- This article is about the common law concept of a trespasser; for the computer game, see Jurassic Park: Trespasser
|Part of the common law series|
|Liability and remedies|
|Duty to visitors|
|Other common law areas|
In the law of tort, property, and criminal law a trespasser is a person who commits the act of trespassing on a property, that is, without the permission of the owner. Being present on land as a trespasser thereto creates liability in the trespasser, so long as the trespass is intentional. At the same time, the status of a visitor as a trespasser (as opposed to an invitee or a licensee) defines the legal rights of the visitor if they are injured due to the negligence of the property owner.
Trespassing as a tort
The intent need not be to commit a trespass, but merely to go to a specific geographic place - if a person walking in a public park errantly leaves the park and enters private property, they are liable for trespass, even though they did not know that they had entered private land. However, a person who ends up on land where they did not intend to go is not liable for trespass. For example, a person walking in a public park who trips and rolls down a hill will not be liable for trespass just because the bottom of the hill is on private land.
The trespasser need not enter the land in person. Throwing any physical object onto the land of another - a rock, a clod of dirt, a bucket of water - is a trespass. Indeed, if A and B are standing next to C's land, and A pushes B onto the land without entering it himself, it is A (and not B, who did not intend to enter that space) who is liable for the trespass to C's land. There must be some physical entry, however. Causing noise, light, odors, or smoke to enter the land of another is not a trespass, but is instead a different tort, nuisance.
For purposes of determining liability, the landowner's property rights extend above and below the land to as much distance as the landowner can beneficially use. Even a low-flying plane can trespass if it enters this usable space.
A constructive trespass occurs when a person who has permission to be on the land overstays their welcome. A person who stays in a business after its closing time, or who goes to a dinner party but refuses to leave long after the other guests have gone home, is a trespasser despite his initially proper presence. Furthermore, a guest's status as a trespasser arises as soon as he resists the property owner's command for him to leave the property. This is not a constructive trespass if the guest is unconscious.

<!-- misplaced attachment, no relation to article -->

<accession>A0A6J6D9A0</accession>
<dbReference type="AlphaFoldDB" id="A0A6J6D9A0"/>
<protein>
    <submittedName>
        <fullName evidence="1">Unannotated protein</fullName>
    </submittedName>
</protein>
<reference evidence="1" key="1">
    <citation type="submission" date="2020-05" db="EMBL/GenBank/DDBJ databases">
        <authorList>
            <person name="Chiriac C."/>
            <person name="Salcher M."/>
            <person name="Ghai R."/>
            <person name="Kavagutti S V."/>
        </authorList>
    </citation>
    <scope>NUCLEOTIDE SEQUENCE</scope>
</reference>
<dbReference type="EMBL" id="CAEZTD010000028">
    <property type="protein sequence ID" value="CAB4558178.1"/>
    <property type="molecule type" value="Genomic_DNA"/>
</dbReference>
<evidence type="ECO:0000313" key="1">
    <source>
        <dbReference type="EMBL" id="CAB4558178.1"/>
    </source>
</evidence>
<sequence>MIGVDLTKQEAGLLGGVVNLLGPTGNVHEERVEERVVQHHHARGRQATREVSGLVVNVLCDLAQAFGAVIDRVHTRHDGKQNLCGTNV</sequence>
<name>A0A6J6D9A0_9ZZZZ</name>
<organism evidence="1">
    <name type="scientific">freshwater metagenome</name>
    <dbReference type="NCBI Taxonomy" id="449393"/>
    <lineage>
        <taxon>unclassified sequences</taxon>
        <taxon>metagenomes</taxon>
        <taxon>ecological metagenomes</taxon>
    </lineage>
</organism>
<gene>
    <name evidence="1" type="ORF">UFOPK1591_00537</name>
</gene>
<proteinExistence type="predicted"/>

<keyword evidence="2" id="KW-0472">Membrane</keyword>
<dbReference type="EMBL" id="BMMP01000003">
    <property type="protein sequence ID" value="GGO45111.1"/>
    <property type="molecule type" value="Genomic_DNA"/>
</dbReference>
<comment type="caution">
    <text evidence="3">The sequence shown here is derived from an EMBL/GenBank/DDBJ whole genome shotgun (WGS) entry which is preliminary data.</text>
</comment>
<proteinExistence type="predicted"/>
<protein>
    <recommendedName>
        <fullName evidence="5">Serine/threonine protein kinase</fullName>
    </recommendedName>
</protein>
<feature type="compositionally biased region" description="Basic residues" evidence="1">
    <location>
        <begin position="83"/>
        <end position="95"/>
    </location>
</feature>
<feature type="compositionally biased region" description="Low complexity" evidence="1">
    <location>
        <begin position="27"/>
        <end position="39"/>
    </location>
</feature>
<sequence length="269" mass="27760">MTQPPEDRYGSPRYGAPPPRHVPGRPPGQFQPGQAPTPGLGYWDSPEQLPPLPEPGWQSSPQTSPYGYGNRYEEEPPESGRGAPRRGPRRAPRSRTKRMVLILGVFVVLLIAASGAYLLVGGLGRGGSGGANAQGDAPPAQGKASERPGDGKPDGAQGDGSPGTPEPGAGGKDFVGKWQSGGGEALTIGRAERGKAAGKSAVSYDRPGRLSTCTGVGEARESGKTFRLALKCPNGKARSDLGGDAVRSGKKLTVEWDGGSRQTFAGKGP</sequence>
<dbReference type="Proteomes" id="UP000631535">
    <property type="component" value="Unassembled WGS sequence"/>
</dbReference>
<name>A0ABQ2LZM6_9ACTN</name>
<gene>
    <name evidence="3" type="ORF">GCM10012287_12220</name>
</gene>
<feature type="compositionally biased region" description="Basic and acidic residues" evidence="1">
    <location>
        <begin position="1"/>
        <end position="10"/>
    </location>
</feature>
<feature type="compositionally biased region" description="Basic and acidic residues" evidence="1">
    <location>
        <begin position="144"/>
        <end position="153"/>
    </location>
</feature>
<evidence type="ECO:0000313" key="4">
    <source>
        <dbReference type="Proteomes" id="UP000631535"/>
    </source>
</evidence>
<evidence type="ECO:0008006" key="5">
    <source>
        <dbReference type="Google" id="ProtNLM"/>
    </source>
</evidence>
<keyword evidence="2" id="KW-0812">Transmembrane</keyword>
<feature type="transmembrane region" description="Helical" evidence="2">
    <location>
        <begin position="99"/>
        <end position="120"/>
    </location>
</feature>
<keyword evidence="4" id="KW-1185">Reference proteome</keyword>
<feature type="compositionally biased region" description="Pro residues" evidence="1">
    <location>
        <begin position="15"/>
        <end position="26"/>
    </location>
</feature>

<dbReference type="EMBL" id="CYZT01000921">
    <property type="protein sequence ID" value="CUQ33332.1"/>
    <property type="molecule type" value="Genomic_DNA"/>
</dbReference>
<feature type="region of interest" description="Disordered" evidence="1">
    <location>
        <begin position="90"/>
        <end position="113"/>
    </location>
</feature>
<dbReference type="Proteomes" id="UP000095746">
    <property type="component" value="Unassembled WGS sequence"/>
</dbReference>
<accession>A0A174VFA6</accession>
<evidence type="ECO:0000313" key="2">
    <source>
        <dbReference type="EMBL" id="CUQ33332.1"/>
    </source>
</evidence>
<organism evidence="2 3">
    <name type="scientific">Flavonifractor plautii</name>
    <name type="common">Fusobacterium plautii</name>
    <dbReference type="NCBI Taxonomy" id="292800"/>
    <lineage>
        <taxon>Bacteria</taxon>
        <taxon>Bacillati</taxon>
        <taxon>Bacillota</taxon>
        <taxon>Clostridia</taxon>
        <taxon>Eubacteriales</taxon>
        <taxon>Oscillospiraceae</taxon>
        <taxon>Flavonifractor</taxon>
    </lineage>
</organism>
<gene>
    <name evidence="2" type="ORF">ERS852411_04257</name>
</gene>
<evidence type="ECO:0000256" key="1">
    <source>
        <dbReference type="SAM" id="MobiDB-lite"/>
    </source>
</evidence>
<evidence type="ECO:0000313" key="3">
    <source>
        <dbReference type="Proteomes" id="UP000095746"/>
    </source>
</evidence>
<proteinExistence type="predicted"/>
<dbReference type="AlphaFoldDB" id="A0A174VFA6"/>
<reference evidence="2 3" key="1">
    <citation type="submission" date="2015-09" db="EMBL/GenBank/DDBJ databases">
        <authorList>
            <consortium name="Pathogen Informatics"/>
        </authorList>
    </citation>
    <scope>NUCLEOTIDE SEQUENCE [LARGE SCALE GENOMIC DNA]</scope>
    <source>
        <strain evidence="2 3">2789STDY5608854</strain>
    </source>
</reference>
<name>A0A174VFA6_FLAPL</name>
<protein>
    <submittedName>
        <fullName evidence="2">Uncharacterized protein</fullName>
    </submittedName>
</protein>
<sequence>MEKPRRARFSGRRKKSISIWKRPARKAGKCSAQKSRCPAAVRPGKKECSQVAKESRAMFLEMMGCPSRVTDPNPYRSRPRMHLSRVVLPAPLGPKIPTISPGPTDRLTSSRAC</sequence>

Duties to trespassers
With respect to the duties owed to trespassers, there are two types of trespassers to consider. First, there is the undiscovered trespasser, to whom the property owner owes only a duty not to "trap" or wilfully harm the trespasser. At the outset, the concept of traps was narrowly defined. More recently, courts have engaged in some creativity, adopting a broader interpretation of a trap.
Second, there is the anticipated or discovered trespasser. To those parties, the landowner owes a duty of common humanity (See British Railways Board v. Herrington)—a duty to warn them of deadly conditions on the land which would be hidden to them, but of which the property owner is aware. A warning sign at the entrance to the land will suffice for this purpose. However, a property owner is under no duty to ascertain hazards on his property, and cannot be held liable for failing to discover a deadly hazard which injures a trespasser.
Furthermore, an adult trespasser who is injured while on a defendant's property cannot sue under a theory of strict liability, even if the landowner was engaged in ultrahazardous activities, such as the keeping of wild animals, or the use of explosives. Instead, the trespasser must prove that the property owner intentionally or wantonly injured the plaintiff to recover. The exception is a child who is trespassing to play on ultra-hazardous items on the land. Since these trespassers are considered "anticipated" they are excepted under the doctrine of attractive nuisance.
A property owner may use reasonable (typically meaning nondeadly) force to prevent a person from trespassing on his, her or its land, or to expel a trespasser. However, a property owner may not force a trespasser off his land if doing so would expose the trespasser to a risk of serious injury. For example, a trespasser who takes shelter in a stranger's barn during a powerful storm cannot be expelled until the storm is over.
Many jurisdictions within the United States have passed statutes to modify or clarify the common law duties owed by a property owner to a trespasser (for example, by explicitly permitting the property owner to use deadly force to expel trespassers).
- Toyota Finance Australia LTD v Dennis  NSWCA 369 at 65